And love to help out and answer questions and of course, read each other's snow reports.
Hi, wow first time I have logged in for a while and this comes up. I have suffered with PA since 2007 and PS for a lot longer. I trace the PS back to a big hit on my immune system in the late 80's, have it on both elbows, both shins and calfs plus occasionally face. In 2007 a family bereavement triggered PA, massive pain in ball of foot to start with then swelling in right foot toes. Couldn't walk as searing pain in foot was unbearable. Had consultation with my then GP in Putney and they referred me to a specialist at St Thomas's London. I had injections of methotrexate and weekly pills from then on, this sorted all the pain and the PS went to a degree as well.

I have the occasional flare up during the winter or if I am stressed but it's now pretty much in check.

As far as skiing is concerned, I have had the stiffness mentioned above but generally not a problem as no major impact in skiing on balls of feet. More of a problem is hiking or climbing, which after a few hours can be pretty painful.

Hope this helps, it's a nasty issue and one which has no cure but for me careful control on diet ( alcohol and sugar ) plus methotrexate has really helped. Excercise is also a great comfort, clears your head and relives stress.


Cheers
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 So if you're just off somewhere snowy come back and post a snow report of your own and we'll all love you very much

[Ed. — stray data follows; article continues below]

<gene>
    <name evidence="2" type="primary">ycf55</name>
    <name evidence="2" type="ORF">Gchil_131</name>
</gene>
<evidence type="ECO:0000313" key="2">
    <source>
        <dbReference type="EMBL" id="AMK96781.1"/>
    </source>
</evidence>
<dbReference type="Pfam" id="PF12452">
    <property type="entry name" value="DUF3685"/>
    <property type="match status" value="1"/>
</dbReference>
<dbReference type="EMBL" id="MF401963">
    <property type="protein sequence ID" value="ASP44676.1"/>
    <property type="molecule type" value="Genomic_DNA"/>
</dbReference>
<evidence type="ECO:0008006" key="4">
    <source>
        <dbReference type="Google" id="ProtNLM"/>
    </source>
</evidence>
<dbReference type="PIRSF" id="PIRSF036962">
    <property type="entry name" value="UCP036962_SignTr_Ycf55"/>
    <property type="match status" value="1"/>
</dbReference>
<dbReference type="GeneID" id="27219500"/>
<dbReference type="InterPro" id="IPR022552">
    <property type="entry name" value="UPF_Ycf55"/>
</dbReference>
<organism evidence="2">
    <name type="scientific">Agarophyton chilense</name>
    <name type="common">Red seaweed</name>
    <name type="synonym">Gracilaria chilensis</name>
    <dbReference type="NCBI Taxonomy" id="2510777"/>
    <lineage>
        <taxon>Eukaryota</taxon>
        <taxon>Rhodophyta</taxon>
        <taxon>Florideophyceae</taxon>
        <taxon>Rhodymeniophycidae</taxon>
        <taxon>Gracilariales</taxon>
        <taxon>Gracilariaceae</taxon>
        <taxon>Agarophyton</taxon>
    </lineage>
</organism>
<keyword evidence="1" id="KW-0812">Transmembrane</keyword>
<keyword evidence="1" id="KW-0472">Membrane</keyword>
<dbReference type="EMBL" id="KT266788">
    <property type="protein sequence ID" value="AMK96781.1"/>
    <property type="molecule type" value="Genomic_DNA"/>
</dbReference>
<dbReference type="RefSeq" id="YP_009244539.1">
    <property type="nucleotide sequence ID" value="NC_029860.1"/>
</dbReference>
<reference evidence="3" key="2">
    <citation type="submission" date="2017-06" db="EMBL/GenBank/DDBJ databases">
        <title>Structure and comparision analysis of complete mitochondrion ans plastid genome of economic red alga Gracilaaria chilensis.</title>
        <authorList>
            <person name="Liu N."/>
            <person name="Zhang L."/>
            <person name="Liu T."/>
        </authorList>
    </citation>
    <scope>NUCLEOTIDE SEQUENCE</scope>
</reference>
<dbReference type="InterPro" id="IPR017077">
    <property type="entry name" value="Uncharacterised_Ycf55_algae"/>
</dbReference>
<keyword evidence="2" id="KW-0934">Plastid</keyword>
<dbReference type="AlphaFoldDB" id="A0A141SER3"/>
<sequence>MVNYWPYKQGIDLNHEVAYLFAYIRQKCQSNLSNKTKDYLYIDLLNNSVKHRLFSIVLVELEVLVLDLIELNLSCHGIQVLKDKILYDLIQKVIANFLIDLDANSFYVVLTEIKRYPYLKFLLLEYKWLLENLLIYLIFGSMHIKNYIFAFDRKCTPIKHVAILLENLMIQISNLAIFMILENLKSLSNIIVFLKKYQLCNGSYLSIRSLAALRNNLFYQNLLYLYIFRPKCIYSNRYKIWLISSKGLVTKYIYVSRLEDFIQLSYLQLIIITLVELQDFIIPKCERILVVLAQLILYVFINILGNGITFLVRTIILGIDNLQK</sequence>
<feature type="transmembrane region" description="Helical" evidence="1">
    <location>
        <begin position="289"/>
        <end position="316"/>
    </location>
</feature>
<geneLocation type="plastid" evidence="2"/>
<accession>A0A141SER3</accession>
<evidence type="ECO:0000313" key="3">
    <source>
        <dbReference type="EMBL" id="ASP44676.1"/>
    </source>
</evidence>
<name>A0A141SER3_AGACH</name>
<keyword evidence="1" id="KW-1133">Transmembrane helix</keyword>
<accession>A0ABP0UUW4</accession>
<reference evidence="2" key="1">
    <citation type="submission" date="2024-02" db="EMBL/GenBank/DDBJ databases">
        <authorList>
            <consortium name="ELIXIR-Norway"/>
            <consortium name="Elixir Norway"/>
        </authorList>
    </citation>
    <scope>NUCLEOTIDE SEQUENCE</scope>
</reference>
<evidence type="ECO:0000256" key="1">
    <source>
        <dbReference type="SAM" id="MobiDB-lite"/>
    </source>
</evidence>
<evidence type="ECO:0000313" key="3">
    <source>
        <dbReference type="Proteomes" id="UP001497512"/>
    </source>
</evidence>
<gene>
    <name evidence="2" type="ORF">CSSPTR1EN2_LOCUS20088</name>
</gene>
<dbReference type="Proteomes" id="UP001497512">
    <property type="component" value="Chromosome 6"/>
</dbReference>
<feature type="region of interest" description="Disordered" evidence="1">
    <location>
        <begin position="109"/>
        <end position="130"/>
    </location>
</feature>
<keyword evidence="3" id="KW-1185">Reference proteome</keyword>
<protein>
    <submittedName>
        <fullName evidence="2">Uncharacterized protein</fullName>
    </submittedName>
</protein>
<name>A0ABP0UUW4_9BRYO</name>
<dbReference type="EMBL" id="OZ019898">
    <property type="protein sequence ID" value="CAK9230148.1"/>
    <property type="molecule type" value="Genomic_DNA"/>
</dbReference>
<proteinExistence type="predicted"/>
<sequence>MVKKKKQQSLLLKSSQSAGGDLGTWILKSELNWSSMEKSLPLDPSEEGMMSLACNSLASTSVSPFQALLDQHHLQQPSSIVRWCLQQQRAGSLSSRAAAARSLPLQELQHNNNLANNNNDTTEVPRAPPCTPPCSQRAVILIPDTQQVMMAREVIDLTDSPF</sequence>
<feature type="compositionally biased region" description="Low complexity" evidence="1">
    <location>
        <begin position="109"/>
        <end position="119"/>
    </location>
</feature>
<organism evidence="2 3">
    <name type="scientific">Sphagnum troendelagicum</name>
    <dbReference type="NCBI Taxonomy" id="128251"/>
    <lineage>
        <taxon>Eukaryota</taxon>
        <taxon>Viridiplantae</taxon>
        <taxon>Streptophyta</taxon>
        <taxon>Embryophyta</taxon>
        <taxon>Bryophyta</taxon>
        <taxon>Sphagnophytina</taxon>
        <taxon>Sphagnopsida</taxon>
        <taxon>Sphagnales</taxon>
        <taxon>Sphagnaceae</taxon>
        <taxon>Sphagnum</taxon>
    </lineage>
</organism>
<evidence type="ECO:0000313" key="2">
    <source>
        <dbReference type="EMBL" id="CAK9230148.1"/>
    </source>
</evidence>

So if you're just off somewhere snowy come back and post a snow report of your own and we'll all love you very much
I don't suffer from this but I read a few days ago about the new drug the NHS has approved and thought it looked like quite a step forward. I'm sure anyone who suffers from this is probably aware of it but I know not everyone reads the Daily Mail. The article is here http://www.dailymail.co.uk/health/article-4120270/Drug-U-turn-milestone-arthritis-New-day-tablet-helps-control-condition.html
snow report     
 You know it makes sense.
You know it makes sense.
I skied with a chap who had painful arthritic knees recently, I'm afraid I can't say what particular flavour of arthritis, but he used a paingone pen whenever we stopped, he thought it was pretty effective for pain control. Apparently works like a Tens unit but no batteries needed.
latest report     
 Otherwise you'll just go on seeing the one name:
Otherwise you'll just go on seeing the one name:
@rich, I'm a pharmacist and work in a pharmacy who sell the paingone pens. I admit to being very sceptical, but last summer had a bout of tennis elbow. Nothing I could safely take at work touched the pain by the end of a busy day except the pen.